You’re Fine. I’m Fine. We’re Fine. Breaking the code of co-dependency.

This month we are exploring authenticity. It’s impossible to be your true self and be co-dependent. You’re either one or the other. Before you slip into self-judgement or fear, let’s further examine this together.

Imagine this. You are at a party. You’ve worked all week. You’ve met impossible deadlines. Your two children both had sporting events and choir recitals. You rushed from work, fought traffic, bought fast food, changed clothes in the car. Your spouse showed up at the last minute to every event escaping the long to-do list and near impossible tasks associated with managing your family. When someone makes a comment about how difficult it must be for the both of you to run around town, never missing a beat, you smile and nod, allowing him to take the credit. This is co-dependence.

Most people are confused by co-dependence believing that it’s only present when a partner is struggling with addiction. This simply isn’t true. It can show up in any person, at any time, in any family or relationship.

How do you know if you are co-dependent?

If you can say, “That’s me!” to four, or more, of these co-dependent traits, then you suffer with co-dependency.

  • You have a difficult time setting boundaries.
  • You have low self-esteem.
  • You have experienced relationship dysfunction in your family or intimate relationship.
  • You have social anxiety.
  • You have a difficult time saying no.
  • You rescue people – even when it doesn’t make sense.
  • You are easily emotionally triggered.
  • You want to always take care of other people.
  • You find communicating your feelings honestly to be a challenge.
  • You fixate on mistakes – your own or others.
  • You have a need to be liked by everyone.
  • You need to always be in a relationship.
  • You deny your own needs, wants or feelings.
  • You have intimacy issues.
  • You confuse love with pity.16.
  • You have a fear of abandonment.
Admitting that you suffer with co-dependency is a huge first step. Most people stay in denial of it for decades and/or they rationalize their behavior by playing the victim. Freeing oneself of co-dependency isn’t easy. In exchange for the hard, personal work comes the best reward ever. You finally get to be you. I don’t know about you, but I can’t think of a better gift.
Hello, my name is Allyson and I am a former co-dependent. During my work with this, I came to realize that I was suffering in silence. The rage inside of me from growing up in a violent, out of control household, was taking its toll on me. I needed so desperately to be loved and I was willing to do whatever it took to make that happen. Then, one day, I hit my co-dependent limit, and decided to take a long, hard look at myself, my life, my choices, and my consequences. In this process, I found three treasures that I will share with you.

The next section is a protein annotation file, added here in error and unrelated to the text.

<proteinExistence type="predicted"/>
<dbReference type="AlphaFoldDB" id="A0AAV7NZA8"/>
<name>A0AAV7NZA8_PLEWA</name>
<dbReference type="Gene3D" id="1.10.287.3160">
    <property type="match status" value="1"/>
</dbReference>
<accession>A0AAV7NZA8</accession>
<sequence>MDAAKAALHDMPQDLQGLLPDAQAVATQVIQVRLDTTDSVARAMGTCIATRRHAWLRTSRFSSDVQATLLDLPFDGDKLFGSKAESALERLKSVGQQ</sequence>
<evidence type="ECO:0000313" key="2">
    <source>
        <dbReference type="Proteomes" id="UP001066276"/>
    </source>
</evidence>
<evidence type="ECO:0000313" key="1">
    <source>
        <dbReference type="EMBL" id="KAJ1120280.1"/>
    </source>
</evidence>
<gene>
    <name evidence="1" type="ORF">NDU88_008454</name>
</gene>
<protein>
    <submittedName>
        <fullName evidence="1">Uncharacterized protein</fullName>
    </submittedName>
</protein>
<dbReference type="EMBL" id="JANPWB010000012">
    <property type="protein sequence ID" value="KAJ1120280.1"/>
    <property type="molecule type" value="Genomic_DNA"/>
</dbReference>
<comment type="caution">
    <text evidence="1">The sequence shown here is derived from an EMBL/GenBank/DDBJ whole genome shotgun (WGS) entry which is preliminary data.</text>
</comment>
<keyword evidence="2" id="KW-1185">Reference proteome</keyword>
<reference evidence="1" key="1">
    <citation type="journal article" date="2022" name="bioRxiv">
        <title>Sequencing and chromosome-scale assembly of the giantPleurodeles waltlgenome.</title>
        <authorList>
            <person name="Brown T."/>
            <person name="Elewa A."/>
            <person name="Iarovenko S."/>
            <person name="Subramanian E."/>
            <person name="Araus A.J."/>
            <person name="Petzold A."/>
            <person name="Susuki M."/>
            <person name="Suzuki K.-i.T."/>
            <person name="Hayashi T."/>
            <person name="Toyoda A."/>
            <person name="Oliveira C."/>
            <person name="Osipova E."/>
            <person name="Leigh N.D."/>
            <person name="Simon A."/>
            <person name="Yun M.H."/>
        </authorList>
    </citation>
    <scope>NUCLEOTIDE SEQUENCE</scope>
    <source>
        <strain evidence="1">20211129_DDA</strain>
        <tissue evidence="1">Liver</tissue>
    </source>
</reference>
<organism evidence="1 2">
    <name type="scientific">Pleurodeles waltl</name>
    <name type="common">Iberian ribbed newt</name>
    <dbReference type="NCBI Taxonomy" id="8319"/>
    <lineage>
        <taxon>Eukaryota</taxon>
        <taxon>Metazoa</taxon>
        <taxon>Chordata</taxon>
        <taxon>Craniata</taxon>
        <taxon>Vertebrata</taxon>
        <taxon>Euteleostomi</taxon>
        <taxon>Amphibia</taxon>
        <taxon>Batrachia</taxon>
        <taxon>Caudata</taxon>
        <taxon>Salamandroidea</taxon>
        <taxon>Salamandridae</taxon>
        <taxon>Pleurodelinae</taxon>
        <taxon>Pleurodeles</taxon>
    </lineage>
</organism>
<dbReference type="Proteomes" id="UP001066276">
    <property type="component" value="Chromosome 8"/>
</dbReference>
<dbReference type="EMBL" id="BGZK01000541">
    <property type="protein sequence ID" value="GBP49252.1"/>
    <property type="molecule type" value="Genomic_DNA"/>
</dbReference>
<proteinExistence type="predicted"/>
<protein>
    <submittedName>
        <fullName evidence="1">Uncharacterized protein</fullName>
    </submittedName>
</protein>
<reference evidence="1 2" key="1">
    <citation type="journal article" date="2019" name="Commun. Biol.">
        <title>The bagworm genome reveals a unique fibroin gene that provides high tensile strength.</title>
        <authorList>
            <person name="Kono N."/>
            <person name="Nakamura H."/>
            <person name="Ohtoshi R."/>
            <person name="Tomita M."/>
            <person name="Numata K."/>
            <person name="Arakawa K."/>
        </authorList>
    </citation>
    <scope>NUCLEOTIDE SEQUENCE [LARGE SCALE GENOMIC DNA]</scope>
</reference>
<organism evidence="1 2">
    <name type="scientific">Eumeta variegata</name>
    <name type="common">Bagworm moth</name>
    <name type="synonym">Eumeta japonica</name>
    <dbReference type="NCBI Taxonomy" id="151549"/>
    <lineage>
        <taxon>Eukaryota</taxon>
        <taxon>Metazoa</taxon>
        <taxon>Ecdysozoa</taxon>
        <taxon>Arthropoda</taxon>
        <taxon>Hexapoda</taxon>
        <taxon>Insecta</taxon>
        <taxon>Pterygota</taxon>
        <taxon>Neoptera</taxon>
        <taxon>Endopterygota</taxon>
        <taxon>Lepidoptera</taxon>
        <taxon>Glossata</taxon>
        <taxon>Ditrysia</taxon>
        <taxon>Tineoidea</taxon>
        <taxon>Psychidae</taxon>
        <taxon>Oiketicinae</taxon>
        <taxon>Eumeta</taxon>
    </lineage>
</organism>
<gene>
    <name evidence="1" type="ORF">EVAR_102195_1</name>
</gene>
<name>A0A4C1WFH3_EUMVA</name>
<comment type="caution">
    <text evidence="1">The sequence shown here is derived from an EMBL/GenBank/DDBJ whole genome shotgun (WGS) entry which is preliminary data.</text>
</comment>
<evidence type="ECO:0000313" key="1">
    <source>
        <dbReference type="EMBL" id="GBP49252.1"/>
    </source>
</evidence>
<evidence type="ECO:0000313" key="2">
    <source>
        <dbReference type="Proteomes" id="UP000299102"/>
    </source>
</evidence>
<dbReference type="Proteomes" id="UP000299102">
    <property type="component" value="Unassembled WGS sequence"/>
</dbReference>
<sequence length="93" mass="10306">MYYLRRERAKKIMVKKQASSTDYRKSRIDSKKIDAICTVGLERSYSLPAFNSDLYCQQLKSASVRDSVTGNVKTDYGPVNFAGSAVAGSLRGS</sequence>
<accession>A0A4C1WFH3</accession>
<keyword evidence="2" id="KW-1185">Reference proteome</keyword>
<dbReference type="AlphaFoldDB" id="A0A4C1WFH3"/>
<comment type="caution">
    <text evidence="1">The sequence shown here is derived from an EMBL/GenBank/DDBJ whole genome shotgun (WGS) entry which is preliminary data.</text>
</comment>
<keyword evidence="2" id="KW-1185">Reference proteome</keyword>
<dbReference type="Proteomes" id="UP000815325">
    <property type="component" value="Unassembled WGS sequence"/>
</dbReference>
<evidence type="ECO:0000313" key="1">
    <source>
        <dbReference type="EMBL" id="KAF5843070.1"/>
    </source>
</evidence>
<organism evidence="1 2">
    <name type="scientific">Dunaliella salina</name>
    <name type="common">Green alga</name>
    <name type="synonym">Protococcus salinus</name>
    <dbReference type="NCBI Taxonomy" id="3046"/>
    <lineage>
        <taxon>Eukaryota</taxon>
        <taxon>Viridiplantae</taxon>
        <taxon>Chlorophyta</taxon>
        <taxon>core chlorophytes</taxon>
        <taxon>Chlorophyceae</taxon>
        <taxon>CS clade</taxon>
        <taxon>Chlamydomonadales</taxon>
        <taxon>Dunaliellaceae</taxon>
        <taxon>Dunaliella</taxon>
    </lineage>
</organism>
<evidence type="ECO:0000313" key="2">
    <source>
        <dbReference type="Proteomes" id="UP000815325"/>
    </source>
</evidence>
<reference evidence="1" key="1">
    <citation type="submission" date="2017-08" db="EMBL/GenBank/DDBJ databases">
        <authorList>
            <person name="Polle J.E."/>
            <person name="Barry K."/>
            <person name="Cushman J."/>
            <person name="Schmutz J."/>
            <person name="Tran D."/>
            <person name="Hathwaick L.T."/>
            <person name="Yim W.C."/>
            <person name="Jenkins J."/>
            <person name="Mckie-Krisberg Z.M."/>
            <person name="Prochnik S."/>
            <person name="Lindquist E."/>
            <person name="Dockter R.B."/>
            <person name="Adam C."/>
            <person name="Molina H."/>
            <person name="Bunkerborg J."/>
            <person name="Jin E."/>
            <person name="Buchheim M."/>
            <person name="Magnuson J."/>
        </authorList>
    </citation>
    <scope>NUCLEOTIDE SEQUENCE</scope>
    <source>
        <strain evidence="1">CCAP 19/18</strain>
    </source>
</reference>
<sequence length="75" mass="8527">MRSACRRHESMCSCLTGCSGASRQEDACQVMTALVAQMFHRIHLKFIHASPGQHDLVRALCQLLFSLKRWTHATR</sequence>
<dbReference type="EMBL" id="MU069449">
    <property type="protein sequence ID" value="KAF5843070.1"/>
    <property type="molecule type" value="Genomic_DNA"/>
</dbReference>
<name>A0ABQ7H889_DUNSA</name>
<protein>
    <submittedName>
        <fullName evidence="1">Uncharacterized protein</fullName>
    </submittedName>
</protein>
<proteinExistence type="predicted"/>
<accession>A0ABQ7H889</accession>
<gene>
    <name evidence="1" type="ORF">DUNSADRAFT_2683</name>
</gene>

In this process, I found three treasures that I will share with you.

  • I had to find that little girl inside of me and explore her pain. (and triumphs)
  • Without total honesty with myself and others, I knew I would never break free from it.
  • It was time to be completely self-aware and stop hiding.

The process of becoming self-aware is both delightful and scary. I had to finally own my part in everything. While I never asked to be emotionally, physically, spiritually and mentally abused, I was living in the aftermath of it and it was like a dollhouse. That’s the closest I can get to explaining how it felt. Nothing was real, except my children, and everything that was made up was for survival. I pretended to be happy, in love, together, strong, independent, and a willing helper to everyone. Inside, though, I was sad, lonely and terrified. I felt like a liar…every day. It’s hard to believe this was over twenty years ago. I remember the day I woke up, though. It was April 3, 1994. my daughter was a toddler, and my life was nothing but struggle. She needed new shoes and I didn’t have the money. I refused to ask for the money to buy the shoes. I refused to go to the church closet where they gave away free clothes to single moms. I was so afraid what other people would think of me. Then, my daughter told me that her feet hurt, and after I put her to bed, I found myself on my knees crying and praying for God to help me. I heard one thing that night. “Allyson, break free from your co-dependency and your life will be amazing.” I wish I could say that it was all magical and marshmallows after that night. I wasn’t. I did go and buy her shoes the next day at a kid’s consignment shop. They were two-dollars and that was something I could afford. I did start asking for help. I found myself in prayer a lot more after that night, and I started a meal share in our community where the other single moms would share recipes, leftovers, and swap food, school supplies and other items. It worked. I felt the first chains break. What is something you can do today that is completely different from what you’ve always done?

If you would like more information on working with your inner child, I’d love to hear from you.

Please reach out. A great way to get started is to order my new book The Magic in You due out in July. You can pre-order your copy here ← and if you order before June 15th 2019, you’ll receive The Magic in You meditation delivered to your inbox.

So much love,